Thank you, Brett; What a fascinating subject. I don't think Adam, as representing the first man on earth, and Adam, as the first Manifestation in the Adamic cycle, are the same person.
Yes, and I believe the quotations support this. My only point was that it could still be possible from a Baha'i point of view (and maybe even likely given that 'Abdu'l-Baha does compare Christ and Adam in this regard, and we do accept Christ's lack of a physical father), that Adam, the Manifestation of God 6000 years ago, was not created by father and mother. This wouldn't mean He was literally the first man on earth, as quotations like this fly strongly in the face of that:
This stupendous laboratory and workshop has not been limited in its production to six thousand revolutions of the earth about the sun. With the slightest reflection man can be assured that this calculation and announcement is childish, especially in view of the fact that it is scientifically proved the terrestrial globe has been the habitation of man long prior to such a limited estimate.
(Promulgation of Universal Peace, p. 219)
Notice the above does not only say the world has been around more than 6,000 years, it also says it has been man's habitation longer than that period--i.e., man was around before 6,000 years.
The latter lived a short time ago (roughly 6,000 years), relative to the span of time in which life evolved on earth. The former must have emerged a few million years ago, at least in physical form if not in the capacity for abstract thought. The first to manifest abstract thought must have lived sometime between 100,000 years and perhaps a million years ago.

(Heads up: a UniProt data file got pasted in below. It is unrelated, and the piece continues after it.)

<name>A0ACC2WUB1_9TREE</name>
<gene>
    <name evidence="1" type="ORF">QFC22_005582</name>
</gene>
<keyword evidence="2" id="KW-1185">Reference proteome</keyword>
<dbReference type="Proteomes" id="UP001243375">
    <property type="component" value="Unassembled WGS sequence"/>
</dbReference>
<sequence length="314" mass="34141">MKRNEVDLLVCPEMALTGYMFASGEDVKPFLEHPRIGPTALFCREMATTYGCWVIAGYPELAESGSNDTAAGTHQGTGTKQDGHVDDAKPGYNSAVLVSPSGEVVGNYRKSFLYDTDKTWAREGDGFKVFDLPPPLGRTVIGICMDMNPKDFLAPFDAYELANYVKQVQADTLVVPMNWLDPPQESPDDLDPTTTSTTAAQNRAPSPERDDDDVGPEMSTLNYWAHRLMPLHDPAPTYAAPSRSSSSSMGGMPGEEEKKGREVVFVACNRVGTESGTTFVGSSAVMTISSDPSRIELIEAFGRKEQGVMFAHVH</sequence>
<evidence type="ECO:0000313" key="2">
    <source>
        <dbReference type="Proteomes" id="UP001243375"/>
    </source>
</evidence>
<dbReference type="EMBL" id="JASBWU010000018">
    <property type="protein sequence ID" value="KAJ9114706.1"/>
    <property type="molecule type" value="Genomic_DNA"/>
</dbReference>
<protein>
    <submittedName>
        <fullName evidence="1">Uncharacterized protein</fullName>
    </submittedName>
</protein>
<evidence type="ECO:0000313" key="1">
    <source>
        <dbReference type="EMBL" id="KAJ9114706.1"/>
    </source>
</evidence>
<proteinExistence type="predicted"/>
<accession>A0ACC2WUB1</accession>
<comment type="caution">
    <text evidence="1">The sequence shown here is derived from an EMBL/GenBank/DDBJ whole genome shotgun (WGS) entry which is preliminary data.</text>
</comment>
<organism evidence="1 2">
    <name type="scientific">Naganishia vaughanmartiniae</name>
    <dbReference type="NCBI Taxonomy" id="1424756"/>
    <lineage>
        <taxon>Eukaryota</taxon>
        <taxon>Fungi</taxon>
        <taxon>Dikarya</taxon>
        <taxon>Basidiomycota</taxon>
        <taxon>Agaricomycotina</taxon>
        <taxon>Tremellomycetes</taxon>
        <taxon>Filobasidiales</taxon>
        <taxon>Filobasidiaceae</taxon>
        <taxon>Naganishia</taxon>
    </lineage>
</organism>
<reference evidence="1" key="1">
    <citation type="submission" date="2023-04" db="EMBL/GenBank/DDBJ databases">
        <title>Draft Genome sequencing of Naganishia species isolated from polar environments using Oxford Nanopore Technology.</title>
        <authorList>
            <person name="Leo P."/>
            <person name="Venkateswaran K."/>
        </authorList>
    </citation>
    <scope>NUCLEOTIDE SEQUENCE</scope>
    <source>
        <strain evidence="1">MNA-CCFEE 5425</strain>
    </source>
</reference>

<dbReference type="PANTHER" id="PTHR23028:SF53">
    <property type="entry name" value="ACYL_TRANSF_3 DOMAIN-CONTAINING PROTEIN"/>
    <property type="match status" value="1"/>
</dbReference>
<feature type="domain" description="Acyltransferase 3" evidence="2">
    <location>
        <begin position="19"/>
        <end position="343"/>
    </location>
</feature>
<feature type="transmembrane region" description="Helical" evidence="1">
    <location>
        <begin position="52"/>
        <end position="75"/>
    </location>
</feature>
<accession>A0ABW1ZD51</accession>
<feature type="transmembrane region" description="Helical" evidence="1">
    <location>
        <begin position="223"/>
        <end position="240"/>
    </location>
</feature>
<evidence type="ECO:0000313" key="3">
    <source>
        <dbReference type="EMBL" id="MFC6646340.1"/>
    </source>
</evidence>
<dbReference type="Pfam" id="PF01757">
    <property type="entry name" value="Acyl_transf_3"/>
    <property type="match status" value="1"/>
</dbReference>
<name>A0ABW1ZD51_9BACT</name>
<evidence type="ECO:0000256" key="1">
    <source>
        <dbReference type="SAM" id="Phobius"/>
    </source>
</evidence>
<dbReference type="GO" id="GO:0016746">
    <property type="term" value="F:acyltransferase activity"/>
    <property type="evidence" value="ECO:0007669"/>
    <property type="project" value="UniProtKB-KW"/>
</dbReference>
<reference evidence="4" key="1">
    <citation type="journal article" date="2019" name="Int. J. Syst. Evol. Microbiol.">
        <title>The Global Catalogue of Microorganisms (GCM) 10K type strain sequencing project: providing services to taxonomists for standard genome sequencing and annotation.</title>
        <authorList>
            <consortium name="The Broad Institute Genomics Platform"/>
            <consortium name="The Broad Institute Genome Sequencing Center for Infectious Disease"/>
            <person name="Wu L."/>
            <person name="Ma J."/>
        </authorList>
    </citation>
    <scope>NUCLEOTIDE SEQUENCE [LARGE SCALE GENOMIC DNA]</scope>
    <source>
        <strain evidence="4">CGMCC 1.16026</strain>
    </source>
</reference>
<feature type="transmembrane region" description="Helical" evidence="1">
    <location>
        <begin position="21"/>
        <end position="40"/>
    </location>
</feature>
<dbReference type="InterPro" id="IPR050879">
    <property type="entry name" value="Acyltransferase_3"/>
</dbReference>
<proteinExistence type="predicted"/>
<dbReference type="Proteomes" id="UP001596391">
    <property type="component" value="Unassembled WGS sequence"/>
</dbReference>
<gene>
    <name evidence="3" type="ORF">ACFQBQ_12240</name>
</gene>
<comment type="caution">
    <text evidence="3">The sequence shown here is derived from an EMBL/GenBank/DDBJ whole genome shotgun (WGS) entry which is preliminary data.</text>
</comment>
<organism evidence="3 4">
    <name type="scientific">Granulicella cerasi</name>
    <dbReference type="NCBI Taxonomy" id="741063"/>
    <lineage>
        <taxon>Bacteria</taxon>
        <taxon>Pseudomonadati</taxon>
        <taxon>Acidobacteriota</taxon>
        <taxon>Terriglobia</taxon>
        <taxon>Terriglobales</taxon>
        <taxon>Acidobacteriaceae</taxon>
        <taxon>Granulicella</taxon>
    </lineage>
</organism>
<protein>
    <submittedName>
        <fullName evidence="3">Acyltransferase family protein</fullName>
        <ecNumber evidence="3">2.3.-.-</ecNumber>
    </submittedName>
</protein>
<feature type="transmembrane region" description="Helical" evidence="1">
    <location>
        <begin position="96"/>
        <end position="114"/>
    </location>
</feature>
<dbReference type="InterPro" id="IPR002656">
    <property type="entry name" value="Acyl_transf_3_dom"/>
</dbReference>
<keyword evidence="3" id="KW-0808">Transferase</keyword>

Yes. The date seems to keep getting pushed back with new discoveries, but yes.
I used to think that man evolved in parallel to other animal forms with no actual lineage going back to the animals. Now, I believe that our physical forms have always been related to the earth, its microscopic life, and its ever-unfolding abilities, such as those imprinted in the genes of all living things.
This does not mean that evolution fully explains our origins. We are, I believe, an expression of a timeless principle from which the light of reason, imagination, abstraction, curiousity, vision, thought and comprehension shines forth.
We represent the 'general reality'*, which I think of as a mirror able to reflect the full spectrum. Other living things are each able to reflect a fraction of that same spectrum. So, it is not in the substances, molecules and genes that man is distinct but rather in his God-given capacity to mirror forth all of the colours of that bright light called 'the general reality'*. in this sense, we are a distinct kind (species, but not in the taxonomical sense of that word in this context).
"The world, indeed each existing being, proclaims to us one of the names of God, but the reality of man is the collective reality, the general reality, and is the center where the glory of all the perfections of God shine forth—that is to say, for each name, each attribute, each perfection which we affirm of God there exists a sign in man."
-'Abdu'l-Baha, Some Answered Questions p 195
"If man did not exist, the universe would be without result, for the object of existence is the appearance of the perfections of God.
Therefore, it cannot be said there was a time when man was not."
-'Abdu'l-Baha, Some Answered Questions p 196 http://reference.bahai.org/en/t/ab/SAQ/saq-50.html
Yes, again, well said, I think.